Pro & Con: Should the state continue collecting tolls on Ga. 400?

By Howard Shookand and Yolanda Adrean

A mark of greatness is finishing what you start.

When Atlanta started Ga. 400 in the mid-1980s, the plans called for a series of interchanges that would feed the various communities along its route.

Unfortunately, not every planned interchange was included when the road was first built.

At the time, it made sense. Atlanta was still in the early phase of its growth and including ramps that joined I-85 and Ga. 400 was beyond our reach.

We have since matured as a community and now are recognized nationwide as one of the most vibrant and prosperous places in the country to live and work.

Even despite the challenges of the current recession, metro Atlanta gained more than 30,000 new residents in the last year.

Nearly 8,000 of them live in the city of Atlanta. That speaks volumes about the opportunities and quality of life that our city offers.

One of the few tasks left undone is our transportation infrastructure.

Critics of keeping Ga. 400 a tollway say that not removing the tolls would break a 20-year-old promise.

We disagree. Not keeping the tollway breaks the promise.

Without the planned connector ramps for I-85 and Ga. 400, the road isn’t finished.

And the neighborhoods we represent in the 7th and 8th Districts in the city of Atlanta will continue to pay the price with needlessly high levels of surface street traffic from motorists who never wanted to get off I-85 and Ga. 400 in the first place.

Nearly everyone in Atlanta complains about our traffic, yet comparatively few are taking action.

It’s time to do something about our traffic congestion. It’s time to finish what we started.

The bonds that were first issued to build Ga. 400 are due to mature in July 2011. We have the opportunity to issue new bonds that will be paid for with a new 50-cent toll to finish Ga. 400 the way it was envisioned.

Our surface streets will have less congestion, and the traffic between Ga. 400 and I-85 will flow more smoothly.

A study provided by the State Road & Tollway Authority (SRTA) states that each motorist will save four to seven minutes each time they use one of the new connector ramps.

And the whole project can be completed just three years from now in 2013.

We’re more than excited about the prospect of getting new connector ramps that link I-85 and Ga. 400.

We’re ecstatic about it. Paying the toll may not be the easiest thing to agree with right now, but it’s insignificant compared to the time and safety that we’ll receive in return.

Howard Shook represents District 7, and Yolanda Adrean represents District 8 on the Atlanta City Council.

NO: it's a back-door tax increase that breaks a promise to taxpayers.

By Chuck Martin

When a homeowner pays off 30 years or 360 payments of a mortgage, the bank is required to hand over the deed to the homeowner. The house becomes free and clear property of that homeowner. The bank has no claims to that residence.

For commuters in metro Atlanta, we, too, thought that after 20 years of paying off our “mortgage” — or tolls on Ga. 400 — we would own the road. We were told the highway would be debt-free and there would be no more payments due the bank.

But thanks to the actions of Gov. Sonny Perdue, the State Road and Tollway Authority (SRTA) and the Georgia Department of Transportation, a completed Ga. 400 has been re-mortgaged, and a “tax” will be collected at the toll booth to pay for personnel, operations and projects yet to be determined.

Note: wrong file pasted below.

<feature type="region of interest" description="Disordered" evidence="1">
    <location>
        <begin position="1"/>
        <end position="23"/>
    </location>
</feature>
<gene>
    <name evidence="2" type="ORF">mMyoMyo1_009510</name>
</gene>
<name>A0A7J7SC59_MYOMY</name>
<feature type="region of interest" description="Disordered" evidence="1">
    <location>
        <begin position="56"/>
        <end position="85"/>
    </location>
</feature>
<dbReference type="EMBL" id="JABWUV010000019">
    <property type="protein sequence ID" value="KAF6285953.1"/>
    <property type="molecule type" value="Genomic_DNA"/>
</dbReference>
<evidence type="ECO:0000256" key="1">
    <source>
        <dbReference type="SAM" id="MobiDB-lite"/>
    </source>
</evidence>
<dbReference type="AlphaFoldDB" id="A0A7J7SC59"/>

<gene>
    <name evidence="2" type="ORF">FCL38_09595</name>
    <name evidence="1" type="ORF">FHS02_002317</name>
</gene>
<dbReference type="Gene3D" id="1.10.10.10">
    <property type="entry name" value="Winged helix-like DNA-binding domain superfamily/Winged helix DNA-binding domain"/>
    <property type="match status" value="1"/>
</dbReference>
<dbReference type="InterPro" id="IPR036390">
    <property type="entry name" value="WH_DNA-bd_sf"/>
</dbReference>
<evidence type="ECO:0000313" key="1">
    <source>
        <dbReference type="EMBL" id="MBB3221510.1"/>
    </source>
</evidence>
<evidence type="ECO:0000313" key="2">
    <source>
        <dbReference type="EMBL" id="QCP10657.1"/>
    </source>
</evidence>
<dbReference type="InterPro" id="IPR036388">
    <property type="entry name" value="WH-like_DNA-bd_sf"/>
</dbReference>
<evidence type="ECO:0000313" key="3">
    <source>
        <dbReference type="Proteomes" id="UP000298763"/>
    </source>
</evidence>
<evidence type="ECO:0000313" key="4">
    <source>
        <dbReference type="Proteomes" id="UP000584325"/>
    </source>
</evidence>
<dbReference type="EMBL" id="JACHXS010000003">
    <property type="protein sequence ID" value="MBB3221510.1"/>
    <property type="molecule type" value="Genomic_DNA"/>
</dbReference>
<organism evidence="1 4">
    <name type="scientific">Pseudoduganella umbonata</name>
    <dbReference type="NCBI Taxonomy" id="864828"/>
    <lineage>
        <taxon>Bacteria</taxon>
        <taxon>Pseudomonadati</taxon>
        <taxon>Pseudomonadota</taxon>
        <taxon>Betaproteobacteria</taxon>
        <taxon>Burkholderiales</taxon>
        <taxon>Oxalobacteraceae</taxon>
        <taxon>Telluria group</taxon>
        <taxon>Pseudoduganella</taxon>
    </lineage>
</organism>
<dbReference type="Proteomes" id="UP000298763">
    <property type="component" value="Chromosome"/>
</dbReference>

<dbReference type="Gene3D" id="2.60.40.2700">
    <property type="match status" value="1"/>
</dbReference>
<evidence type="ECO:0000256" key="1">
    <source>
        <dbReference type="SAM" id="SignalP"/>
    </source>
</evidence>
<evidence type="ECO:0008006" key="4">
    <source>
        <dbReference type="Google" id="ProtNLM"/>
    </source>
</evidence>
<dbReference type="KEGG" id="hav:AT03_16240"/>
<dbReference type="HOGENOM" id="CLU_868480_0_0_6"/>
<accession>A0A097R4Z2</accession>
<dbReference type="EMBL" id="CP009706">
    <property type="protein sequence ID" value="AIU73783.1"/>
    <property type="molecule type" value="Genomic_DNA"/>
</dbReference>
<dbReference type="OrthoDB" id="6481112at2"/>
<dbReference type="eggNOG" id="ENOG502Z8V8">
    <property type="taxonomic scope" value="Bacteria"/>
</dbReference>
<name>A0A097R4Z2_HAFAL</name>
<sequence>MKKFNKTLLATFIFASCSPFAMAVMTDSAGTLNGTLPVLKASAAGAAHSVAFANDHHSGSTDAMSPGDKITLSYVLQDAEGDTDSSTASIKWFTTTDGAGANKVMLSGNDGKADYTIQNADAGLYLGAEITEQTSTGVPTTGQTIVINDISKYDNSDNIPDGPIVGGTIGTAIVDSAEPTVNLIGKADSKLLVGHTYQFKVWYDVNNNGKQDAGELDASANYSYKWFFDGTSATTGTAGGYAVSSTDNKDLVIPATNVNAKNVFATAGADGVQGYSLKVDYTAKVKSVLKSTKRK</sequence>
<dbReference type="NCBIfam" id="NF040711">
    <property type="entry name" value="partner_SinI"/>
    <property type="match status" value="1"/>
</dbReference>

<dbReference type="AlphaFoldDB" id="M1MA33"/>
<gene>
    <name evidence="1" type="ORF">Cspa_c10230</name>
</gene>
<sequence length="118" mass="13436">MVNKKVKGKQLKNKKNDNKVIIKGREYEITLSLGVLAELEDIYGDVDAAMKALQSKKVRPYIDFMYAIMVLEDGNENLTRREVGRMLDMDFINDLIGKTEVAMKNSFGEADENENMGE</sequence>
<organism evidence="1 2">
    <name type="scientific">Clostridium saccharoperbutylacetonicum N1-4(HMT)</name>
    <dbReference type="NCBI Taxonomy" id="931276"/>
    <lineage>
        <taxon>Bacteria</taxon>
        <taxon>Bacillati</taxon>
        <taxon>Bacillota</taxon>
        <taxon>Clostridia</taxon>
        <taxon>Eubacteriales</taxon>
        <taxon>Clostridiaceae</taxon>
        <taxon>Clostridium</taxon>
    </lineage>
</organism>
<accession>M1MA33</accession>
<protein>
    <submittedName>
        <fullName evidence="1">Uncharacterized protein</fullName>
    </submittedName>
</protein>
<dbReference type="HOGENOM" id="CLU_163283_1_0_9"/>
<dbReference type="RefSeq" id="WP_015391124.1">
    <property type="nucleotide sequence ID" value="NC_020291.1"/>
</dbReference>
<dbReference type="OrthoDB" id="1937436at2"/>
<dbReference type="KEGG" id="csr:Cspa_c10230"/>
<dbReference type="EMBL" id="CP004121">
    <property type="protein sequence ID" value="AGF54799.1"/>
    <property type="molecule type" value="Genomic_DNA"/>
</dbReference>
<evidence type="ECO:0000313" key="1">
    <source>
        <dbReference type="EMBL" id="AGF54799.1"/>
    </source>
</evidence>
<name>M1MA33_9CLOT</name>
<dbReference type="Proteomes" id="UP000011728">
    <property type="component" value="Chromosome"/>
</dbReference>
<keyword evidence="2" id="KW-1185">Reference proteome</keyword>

After July 2011 when the toll was supposed to disappear, I will refer to this 50-cent toll as a “tax” because the fee and its collection site have nothing to do with an undetermined list of improvements for the Ga. 400 corridor. The tax will also cover the cost to operate the SRTA bureaucracy.

Promises have been broken to the commuters, taxpayers and investors along Ga. 400.

In this era of big government and tea parties, that’s something the public won’t easily forgive. Government shouldn’t have a right to levy another tax — a toll if you like — without making a strong case to the public.

When SRTA makes its final bond payment on Ga. 400 on July 1, 2011, it will have approximately $42.5 million in reserves.

That’s enough revenue for a much-needed reconfiguration of the Ga. 400/I-85 interchange, estimated to cost $40 million.

But if state officials need more money for other projects, then they have an obligation to make a case to the public to create a new toll or tax and ask for permission.

If other projects are warranted along Ga. 400, then the next governor, the DOT and SRTA should make a case for the new projects and if needed collect a toll at the site or sites from those who will benefit from any new construction projects.

The sneak attack on commuters in which a toll was automatically renewed for another decade provided no opportunity for public input.

It was reminiscent of the type of governing we see in Washington today — the implementation of taxes without forethought to what it does to those who must pay taxes (in this case a 10-year, 50-cent toll).

After two decades of collecting tolls from tens of thousands of commuters, revenue should not be an issue along Ga. 400.

Each of us pays federal and state gas taxes every time we fill up our gas tank at the pump. The DOT should be able to find money for any additional improvements to Ga. 400 as they do elsewhere in the state.

For commuters to believe public officials who say “trust us” that this extension of the Ga. 400 toll turned tax will only be for just another decade causes every taxpayer in metro Atlanta and Georgia to lose faith in government.

Based on the actions of the governor and the agency officials involved, I say, rightly so.

State Rep. Chuck Martin, a Republican, is the former mayor of Alpharetta.

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